Monday, May 22, 2017

Film Review: The Birth of a Nation

By Dwight Brown NNPA Wire Service Film Critic Finally, a filmmaker unearths one of the biggest secrets in American history: slave revolts. It’s a lesson rarely mentioned in history books, though it’s common knowledge to anyone who has taken a Black History course. Kudos to actor-turned-director Nate Parker for shepherding this ambitious project from the […]

By Dwight Brown
NNPA Wire Service Film Critic

Finally, a filmmaker unearths one of the biggest secrets in American history: slave revolts. It’s a lesson rarely mentioned in history books, though it’s common knowledge to anyone who has taken a Black History course. Kudos to actor-turned-director Nate Parker for shepherding this ambitious project from the kernel of an idea to the completion of an inspiring and evocative film that is nothing less than a masterpiece. There are many facets of this movie that are groundbreaking, historic, monumental and unique.

In the evolution of the American film industry few films have ventured into the subject of slavery. Some have misleadingly romanticized the era (Gone With the Wind). Some have made fun of it and belittled its tragic consequences (Django Unchained). Some have eloquently captured the suffering (12 Years a Slave). Some have revealed rebellions from a White man’s perspective (Free State of Jones). None have captured the spirit and emotion of the time, the courage and bravery of resistance and the calculated planning and execution of a rebellion from the viewpoint of African-American culture. Until now.

Southampton County, Va., is filled with cotton plantations. A young slave boy named Nat (Tony Espinosa) and his family work on a farm run by the Turner family. Nat is thought to be a chosen child by friends and family: “This boy has the holy markings of our ancestors.” He is friendly with the slave owner’s son Samuel (Griffin Freeman). That boy’s mom Elizabeth (Penelope Ann Miller) notices that Nat has a knack for words and she helps him learn how to read, using the Bible as a learning tool.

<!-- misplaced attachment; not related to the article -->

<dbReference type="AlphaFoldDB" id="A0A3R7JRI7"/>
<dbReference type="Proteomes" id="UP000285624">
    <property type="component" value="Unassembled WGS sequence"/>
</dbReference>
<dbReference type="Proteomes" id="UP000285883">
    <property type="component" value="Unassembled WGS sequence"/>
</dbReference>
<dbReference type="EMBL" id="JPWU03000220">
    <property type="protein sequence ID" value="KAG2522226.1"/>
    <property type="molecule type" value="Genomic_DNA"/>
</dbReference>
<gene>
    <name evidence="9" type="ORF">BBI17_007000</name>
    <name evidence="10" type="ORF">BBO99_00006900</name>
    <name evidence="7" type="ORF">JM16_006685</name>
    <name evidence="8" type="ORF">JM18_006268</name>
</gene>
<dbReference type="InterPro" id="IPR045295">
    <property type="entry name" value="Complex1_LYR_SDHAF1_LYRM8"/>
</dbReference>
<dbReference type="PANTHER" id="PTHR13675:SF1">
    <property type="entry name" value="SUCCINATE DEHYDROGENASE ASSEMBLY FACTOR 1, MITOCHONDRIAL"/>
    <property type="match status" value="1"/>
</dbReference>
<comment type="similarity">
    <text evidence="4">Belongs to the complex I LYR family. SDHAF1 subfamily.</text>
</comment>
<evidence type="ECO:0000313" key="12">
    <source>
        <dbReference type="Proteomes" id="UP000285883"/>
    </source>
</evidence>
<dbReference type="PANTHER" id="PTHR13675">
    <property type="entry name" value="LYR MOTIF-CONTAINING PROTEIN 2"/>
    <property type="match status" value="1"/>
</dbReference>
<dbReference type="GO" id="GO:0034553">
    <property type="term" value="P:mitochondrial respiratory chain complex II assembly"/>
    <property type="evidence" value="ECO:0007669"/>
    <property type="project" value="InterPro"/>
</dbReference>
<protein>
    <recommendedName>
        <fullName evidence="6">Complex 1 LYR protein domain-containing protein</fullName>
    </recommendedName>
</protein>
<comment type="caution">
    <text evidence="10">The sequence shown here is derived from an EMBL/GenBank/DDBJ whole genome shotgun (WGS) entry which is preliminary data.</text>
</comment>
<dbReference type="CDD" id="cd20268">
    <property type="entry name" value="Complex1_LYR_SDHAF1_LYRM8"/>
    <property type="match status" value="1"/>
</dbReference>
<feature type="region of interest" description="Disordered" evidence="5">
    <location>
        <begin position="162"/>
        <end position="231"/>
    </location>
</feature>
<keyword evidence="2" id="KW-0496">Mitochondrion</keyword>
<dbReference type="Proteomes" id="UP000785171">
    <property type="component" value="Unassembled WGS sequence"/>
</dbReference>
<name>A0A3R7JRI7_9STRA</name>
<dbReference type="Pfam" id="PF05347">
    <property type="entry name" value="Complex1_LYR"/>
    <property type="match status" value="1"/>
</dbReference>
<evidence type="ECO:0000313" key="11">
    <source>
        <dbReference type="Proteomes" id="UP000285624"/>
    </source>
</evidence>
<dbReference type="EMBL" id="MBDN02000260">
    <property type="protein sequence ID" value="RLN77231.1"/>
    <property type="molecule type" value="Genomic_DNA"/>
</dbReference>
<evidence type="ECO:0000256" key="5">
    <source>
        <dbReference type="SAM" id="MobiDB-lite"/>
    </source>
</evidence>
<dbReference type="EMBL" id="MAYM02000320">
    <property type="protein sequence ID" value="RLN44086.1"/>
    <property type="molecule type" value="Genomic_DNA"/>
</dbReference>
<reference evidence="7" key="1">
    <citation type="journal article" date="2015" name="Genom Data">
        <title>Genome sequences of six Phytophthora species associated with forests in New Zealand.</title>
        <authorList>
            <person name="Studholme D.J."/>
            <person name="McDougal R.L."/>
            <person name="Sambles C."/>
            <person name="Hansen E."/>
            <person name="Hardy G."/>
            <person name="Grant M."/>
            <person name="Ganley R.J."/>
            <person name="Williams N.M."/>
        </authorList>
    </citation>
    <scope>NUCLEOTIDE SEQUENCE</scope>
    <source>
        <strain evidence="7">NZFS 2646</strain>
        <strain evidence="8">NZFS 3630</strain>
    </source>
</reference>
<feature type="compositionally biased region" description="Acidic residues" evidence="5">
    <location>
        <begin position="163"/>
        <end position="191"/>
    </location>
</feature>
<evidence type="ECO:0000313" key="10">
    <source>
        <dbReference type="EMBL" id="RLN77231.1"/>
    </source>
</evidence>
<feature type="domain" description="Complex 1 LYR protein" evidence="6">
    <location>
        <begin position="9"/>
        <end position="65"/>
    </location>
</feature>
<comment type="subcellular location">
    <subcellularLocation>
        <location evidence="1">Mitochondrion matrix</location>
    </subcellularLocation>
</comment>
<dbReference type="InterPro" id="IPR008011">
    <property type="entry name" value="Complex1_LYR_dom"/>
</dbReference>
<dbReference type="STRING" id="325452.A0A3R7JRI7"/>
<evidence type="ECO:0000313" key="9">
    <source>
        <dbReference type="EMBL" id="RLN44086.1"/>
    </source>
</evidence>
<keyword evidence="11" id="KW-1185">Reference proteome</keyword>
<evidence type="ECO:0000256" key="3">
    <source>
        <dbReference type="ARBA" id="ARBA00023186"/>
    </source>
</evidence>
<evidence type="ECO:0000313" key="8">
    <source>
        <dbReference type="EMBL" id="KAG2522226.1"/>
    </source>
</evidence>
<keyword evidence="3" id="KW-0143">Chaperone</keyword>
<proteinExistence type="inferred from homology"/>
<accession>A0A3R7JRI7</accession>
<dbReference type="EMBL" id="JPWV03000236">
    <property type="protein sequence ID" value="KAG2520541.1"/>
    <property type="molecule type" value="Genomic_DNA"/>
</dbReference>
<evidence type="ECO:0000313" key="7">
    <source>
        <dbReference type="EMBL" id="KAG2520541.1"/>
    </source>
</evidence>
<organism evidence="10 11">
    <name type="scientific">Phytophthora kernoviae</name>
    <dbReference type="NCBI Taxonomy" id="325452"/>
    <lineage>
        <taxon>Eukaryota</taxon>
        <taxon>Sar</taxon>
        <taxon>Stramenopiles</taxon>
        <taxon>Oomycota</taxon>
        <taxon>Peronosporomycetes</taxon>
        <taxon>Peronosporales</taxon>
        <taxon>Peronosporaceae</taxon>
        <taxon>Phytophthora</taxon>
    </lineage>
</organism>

Years later, Nat (Nate Parker) is a young Reverend. His stature among the slaves is high. The Turner family seems to not be too apprehensive about their slave who seems to be intelligent and a leader. Samuel (Armie Hammer), now a young man too, is in charge of a farm that is failing to make money. As talk of rebellious slaves sweeps through the county, Samuel gets Nat to become a traveling pastor who “tames” the nerves of slaves on other plantations, for a fee that is paid to the Turner Family.

Throughout the film, the script by Parker and Jean McGianni Celestin establishes and maintains a spiritual destiny that never wanes. There are moments that the Nat Turner they have created has Christ-like, martyr-like attributes. How much of this is based on fact or is manufactured to produce a character that audiences will root for is up for debate. One thing for sure is that the real Nat Turner was a courageous man who gave his life for freedom, and the one on-screen takes over that mantle very well.

For a first-time filmmaker, Parker makes no huge gaffes. He finds and keeps a tone, pulls Oscar-worthy performances from his cast and sets everything in motion in a thoroughly engaging manner that is sustained for 118 minutes. With the skill of directors with ten times his experience, he blends drama, psychodrama, romance, spirituality and action into a relentless, uncompromising classic.

It is a miracle that Parker can write the script, produce the movie, direct the proceedings and still turn in what has to be one of the most difficult and emotionally complex performances of the year. His character evolves from jovial, young man, to preacher with guilt, to loving protective husband and father, to angry rebel seamlessly. Every feeling he exhibits seems authentic.

A rebellion and a subsequent massacre happened in the backwoods of Southampton County, Va. on August 21, 1831. Those events foreshadowed the Civil War. And now millions have the chance to learn a part of Black history that few know. It is so fitting that the brilliant Nate Parker has called his great opus “The Birth of a Nation.” If there is justice in this world and the afterlife, D.W. Griffith, the racist director of the 1915 propaganda film of the same title, is turning over in his grave. This is a story that had to be told. And must be retold again and again.

Dwight Brown is a film critic and travel writer. As a film critic, he regularly attends international film festivals including Cannes, Sundance, Toronto and the American Black Film Festival. Read more movie reviews by Dwight Brown here and at DwightBrownInk.com

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